Paola Del Din, who is the partisan “Renata” celebrated by Giorgia Meloni

Italy’s first female parachutist, she faced numerous and risky assignments as a relay and informant. She’s the only one to have accomplished a war jump during WWII

Prime Minister Giorgia Meloni’s letter to Corriere della Sera, written on the occasion of April 25 (LIBERATION DAY, LIVEBLOG) ends with a reference to the meeting with the partisan Paola Del Din. “During the Resistance she fought with the Osoppo Brigades, the formations of secular, socialist, monarchist and Catholic inspiration. She was the first Italian woman – recalls the Prime Minister – to parachute in wartime. Her courage earned her a Medal of ‘gold for military valor, which still today, almost seventy years after receiving it, he wears on his chest with touching pride. Of the Resistance he says: “Time has renamed us Partisans, but we were Patriots, I always have been and I am still”. In republican Italy – continues Meloni – she was a teacher of Letters and, despite her almost one hundred years, she continues to accept invitations to speak in the schools of Italy and the value of Freedom. I dedicate this day to her, mother of four children and grandmother of as many grandchildren, but also, ideally, of all Italians who put love for their homeland before any ideological opposition”.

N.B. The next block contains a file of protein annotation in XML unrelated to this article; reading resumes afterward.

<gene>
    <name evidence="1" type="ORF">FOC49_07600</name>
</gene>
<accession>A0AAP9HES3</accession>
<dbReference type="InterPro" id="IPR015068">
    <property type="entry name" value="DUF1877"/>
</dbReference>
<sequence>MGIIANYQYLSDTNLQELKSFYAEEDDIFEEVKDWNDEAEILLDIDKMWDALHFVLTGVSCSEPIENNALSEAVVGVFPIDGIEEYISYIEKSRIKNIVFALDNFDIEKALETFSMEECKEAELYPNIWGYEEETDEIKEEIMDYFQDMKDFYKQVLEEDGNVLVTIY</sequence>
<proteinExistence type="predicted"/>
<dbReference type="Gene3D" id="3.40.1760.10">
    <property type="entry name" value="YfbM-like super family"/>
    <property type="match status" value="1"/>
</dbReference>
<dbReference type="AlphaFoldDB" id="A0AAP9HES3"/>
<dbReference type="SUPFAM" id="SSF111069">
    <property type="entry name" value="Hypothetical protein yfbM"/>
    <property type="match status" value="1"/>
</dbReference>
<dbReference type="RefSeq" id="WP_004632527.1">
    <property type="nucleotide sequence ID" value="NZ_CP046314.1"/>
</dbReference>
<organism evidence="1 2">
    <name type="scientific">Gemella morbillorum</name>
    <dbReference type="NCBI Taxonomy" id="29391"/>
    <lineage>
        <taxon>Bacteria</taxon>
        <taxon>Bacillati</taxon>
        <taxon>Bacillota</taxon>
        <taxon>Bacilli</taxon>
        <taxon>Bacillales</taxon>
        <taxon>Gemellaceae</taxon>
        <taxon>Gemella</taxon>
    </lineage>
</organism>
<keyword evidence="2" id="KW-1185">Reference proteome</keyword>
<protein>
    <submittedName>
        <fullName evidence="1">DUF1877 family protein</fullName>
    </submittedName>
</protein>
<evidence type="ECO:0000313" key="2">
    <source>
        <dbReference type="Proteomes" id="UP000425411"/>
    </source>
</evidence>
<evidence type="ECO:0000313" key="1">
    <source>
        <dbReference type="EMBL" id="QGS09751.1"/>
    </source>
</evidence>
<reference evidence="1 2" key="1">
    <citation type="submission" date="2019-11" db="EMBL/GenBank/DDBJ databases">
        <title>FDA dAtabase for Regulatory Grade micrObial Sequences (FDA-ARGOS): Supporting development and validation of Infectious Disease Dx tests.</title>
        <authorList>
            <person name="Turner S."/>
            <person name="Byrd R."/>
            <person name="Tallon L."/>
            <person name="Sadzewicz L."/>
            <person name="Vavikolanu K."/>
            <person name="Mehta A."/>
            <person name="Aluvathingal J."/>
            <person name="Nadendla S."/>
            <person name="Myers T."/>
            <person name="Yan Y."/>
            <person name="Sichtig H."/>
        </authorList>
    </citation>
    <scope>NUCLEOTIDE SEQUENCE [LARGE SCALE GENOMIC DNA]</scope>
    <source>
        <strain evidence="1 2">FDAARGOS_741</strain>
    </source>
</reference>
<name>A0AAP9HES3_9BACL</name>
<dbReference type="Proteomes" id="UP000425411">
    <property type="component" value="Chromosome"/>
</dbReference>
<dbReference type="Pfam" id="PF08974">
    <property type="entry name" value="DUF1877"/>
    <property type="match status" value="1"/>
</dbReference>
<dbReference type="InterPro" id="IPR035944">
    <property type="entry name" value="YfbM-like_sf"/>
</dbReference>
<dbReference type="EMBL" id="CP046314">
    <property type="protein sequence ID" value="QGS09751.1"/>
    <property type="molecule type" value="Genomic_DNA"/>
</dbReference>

The first female parachutist

Immediately after the armistice, with his brother Renato, a former student of the Military School of Milan, he joined the resistance in Friuli-Venezia Giulia in the ranks of the Osoppo Brigade with the battle name “Renata”. Paola Del Din was the first female Italian military paratrooper and the only one to have performed a war jump during the Second World War. When her brother was killed by the Germans, Del Din was tasked with joining the allies in Florence to deliver a message.

The mission

To honor the memory of her brother and continue her patriotic work, Paola Del Din attended a course for paratroopers and on April 9, 1945 she launched in an area of ​​Friuli where she had to make contact with an allied mission and with the Osoppo formation. Although her landing broke her ankle, Paola Del Din managed to complete her task, crossing the battle lines and handing over the secret documents she was carrying.

After the Resistance

When the war was over Paola Del Din graduated in literature at the University of Padua and was a teacher for some years. She then moved to the United States, she won a scholarship and finished a Master of Arts at the University of Pennsylvania. Once back in Italy she continued to teach in public schools. In 2007 she was also the regional president of the National Association of Families Fallen and Missing in War.